Further to our article regarding the Treasurer’s announcement on 9 September 2020, the Queensland Government yesterday released administrative guidelines for introducing a duty exemption for some small business restructures in the form of Public Ruling DA000.16.1. We consider this will be welcome news for Queensland small business community to help businesses restructure as they grow.

Queensland has some of the most restrictive stamp duty rules regarding restructures, which often prevents a business from restructuring its operations into the most optimum structure, particularly if the business is operated through a trust. We expect that there are many businesses in this predicament. If that is the primary reason why a business has baulked at restructuring, now may be the time to act.

There is quite a bit of detail, but the main takeaways are:

  • An application for exemption must be made to the Office of State Revenue, it is not self assessable.
  • The exemption applies to “corporatising” businesses, ie changing from sole proprietor, partnership or a discretionary trust, not the other way around.
  • It does not seem to apply to unit trusts.
  • The Queensland dutiable value must be $10m or less.
  • The business must have an annual turnover of $5m or less.
  • It does not apply to residential land or passive investment, and so will not be applicable to residential property investors.
  • It appears to be a permanent exemption, and not a temporary one related to COVID-19.

We are well placed to assist businesses in applying for exemptions, having undertaken similar corporate restructures under the usual corporate reconstruction provisions in Queensland and all other States and Territories.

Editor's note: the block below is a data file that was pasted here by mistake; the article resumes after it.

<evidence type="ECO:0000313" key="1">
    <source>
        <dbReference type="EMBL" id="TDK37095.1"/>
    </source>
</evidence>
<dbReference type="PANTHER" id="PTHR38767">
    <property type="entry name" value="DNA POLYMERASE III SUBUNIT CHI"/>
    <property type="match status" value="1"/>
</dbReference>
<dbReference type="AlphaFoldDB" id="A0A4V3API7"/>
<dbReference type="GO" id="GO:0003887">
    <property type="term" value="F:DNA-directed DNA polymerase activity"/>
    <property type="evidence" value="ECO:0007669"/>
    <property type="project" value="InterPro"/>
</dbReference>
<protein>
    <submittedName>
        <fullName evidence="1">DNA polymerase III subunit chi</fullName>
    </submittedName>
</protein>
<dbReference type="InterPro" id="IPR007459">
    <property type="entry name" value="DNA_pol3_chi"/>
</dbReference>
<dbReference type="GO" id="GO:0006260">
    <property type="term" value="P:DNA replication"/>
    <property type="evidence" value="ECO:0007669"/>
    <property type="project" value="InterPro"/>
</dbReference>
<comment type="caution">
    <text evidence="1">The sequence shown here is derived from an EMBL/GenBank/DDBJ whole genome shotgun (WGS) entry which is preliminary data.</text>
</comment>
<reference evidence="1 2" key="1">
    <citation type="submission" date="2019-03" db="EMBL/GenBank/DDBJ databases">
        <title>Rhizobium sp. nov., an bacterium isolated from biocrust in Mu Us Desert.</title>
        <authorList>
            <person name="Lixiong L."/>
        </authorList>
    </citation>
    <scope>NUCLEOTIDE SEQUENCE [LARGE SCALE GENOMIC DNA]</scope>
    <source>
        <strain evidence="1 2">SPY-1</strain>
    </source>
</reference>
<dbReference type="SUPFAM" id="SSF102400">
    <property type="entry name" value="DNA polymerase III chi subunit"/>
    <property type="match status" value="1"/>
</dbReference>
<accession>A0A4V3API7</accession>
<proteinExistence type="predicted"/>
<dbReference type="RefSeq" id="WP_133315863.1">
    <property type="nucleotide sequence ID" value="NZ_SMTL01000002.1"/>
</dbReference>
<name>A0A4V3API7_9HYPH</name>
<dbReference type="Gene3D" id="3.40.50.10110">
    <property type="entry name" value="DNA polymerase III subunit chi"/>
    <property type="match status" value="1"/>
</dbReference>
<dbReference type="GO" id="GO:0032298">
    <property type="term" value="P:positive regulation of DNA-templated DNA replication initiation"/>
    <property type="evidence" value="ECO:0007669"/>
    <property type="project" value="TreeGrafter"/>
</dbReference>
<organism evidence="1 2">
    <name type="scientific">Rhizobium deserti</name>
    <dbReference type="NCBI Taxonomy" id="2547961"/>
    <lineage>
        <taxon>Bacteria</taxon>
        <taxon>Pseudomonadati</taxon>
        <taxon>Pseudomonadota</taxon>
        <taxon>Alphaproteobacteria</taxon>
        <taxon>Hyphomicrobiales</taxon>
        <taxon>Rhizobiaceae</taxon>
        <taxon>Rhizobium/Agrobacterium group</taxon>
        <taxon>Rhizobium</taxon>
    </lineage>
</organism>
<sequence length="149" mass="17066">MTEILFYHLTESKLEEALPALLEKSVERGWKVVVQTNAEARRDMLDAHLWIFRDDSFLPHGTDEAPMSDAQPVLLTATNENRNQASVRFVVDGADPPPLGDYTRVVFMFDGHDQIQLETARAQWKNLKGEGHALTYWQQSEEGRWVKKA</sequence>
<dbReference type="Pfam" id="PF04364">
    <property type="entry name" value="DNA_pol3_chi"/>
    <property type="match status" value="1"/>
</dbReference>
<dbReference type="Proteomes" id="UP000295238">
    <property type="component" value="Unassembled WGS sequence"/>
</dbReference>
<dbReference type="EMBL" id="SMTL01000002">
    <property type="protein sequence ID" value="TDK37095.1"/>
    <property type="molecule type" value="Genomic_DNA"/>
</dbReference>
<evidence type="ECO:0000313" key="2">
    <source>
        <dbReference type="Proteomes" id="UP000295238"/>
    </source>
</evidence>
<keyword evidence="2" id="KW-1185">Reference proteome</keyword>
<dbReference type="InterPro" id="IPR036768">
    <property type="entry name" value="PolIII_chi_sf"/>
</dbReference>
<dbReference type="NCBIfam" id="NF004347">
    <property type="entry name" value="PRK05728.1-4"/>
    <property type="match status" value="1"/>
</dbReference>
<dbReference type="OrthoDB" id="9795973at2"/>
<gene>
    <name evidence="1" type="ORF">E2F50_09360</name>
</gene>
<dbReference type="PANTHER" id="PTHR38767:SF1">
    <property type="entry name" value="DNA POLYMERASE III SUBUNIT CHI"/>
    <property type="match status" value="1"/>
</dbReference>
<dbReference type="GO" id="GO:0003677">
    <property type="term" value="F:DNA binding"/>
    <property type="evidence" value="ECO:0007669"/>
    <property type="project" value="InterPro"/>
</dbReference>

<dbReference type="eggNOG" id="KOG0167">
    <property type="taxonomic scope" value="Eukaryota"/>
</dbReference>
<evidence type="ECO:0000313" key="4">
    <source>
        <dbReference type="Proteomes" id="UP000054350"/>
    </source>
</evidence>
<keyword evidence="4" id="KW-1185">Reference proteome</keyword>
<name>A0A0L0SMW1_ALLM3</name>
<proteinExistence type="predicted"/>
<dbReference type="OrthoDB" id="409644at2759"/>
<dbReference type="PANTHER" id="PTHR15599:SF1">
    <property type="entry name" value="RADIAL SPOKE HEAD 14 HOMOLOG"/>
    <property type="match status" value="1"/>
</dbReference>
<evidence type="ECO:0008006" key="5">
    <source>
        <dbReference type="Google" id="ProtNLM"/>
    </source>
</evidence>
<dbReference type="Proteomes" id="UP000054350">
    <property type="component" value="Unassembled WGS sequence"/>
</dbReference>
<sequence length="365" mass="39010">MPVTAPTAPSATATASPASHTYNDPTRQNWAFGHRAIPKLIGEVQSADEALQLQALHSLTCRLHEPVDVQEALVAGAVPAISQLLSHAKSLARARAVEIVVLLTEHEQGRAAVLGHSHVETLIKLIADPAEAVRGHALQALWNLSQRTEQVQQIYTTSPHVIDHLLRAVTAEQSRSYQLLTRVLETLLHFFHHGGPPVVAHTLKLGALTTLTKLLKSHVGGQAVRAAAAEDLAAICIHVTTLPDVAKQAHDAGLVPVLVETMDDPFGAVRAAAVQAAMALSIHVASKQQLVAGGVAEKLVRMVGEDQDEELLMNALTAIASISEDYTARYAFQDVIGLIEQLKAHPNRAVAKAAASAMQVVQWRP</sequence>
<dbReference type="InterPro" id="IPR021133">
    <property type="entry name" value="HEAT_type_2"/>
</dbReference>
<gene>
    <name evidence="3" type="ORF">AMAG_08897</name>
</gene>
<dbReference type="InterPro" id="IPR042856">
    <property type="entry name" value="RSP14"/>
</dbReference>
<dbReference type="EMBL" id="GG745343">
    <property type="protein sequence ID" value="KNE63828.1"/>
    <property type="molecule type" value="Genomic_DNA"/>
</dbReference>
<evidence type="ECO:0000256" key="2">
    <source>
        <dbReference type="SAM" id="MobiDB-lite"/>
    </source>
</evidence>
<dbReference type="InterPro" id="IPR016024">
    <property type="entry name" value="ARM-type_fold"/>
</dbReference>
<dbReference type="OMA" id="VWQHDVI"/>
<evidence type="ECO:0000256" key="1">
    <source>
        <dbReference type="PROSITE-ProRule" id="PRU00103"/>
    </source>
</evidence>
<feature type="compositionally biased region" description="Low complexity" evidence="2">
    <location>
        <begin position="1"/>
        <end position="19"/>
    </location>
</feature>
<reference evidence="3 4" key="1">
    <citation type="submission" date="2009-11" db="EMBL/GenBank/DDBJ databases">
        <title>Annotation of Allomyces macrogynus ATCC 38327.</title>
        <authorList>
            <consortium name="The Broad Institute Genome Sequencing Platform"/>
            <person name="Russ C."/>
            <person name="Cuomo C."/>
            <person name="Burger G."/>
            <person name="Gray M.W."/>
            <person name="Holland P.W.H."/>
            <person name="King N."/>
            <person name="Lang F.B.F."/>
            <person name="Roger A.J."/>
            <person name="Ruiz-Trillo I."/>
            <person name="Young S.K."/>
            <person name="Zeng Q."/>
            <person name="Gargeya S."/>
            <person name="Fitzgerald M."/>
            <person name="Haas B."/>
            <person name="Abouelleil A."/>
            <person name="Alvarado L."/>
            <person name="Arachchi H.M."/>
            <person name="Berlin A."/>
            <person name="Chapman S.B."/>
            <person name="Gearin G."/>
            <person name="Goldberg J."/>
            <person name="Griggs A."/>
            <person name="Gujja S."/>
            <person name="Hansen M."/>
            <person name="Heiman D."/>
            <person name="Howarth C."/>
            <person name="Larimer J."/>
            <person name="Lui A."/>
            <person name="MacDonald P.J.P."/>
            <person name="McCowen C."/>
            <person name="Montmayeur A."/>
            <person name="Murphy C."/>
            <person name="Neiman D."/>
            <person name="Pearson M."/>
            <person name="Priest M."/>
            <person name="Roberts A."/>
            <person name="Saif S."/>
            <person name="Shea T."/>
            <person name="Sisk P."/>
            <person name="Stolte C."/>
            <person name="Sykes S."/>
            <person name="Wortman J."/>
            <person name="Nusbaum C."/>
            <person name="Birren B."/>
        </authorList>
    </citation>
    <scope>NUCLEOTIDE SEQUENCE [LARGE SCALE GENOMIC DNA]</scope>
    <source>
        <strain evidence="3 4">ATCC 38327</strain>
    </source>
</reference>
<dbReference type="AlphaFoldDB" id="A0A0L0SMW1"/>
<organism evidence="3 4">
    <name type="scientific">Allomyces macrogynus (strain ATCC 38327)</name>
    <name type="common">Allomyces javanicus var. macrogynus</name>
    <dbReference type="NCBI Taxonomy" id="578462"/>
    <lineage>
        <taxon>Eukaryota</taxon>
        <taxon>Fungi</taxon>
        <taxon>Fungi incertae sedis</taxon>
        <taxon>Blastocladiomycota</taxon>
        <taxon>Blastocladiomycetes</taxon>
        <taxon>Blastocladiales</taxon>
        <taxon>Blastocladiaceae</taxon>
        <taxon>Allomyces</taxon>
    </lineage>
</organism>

Our approach focuses on guiding clients through a restructure swiftly using a “whole of tax” and commercial approach. We provide guidance in relation to the optimum business structure, R&D opportunities, corporate and family tax implications and can manage all stamp duty disclosures required in Queensland (and elsewhere if relevant).

We provide some further details and insight below. However, please get in touch with your local Grant Thornton partner now if you think you could take advantage of this measure.


Similar to corporate reconstructions, a newly incorporated company or “dormant” company must be used to newly house the business. As with corporate reconstructions in Queensland, we generally favour a newly incorporated company to avoid unintentionally tripping up the strict meaning of “dormant”.

Dutiable value

Dutiable value is usually a reference to market value. However, the ruling provides that the Commissioner may take the property’s book value as evidence of its unencumbered value. We expect that this is designed to avoid the time and expense of obtaining a valuation. However, the current value of intangible property such as goodwill and intellectual property is not usually reflected in a business’ financial statements. We think it unlikely that this discretion will extend to intangible property.


While the exemption seems to be clearly aimed at restructures, the criteria does not include a qualifying purpose, or disqualify a purpose for the reduction or avoidance of duty or another tax. While the general anti-avoidance provisions could be activated, it would seem that the exemption can apply to a pre-sale restructure, something which is not permitted under the Queensland corporate reconstruction provisions.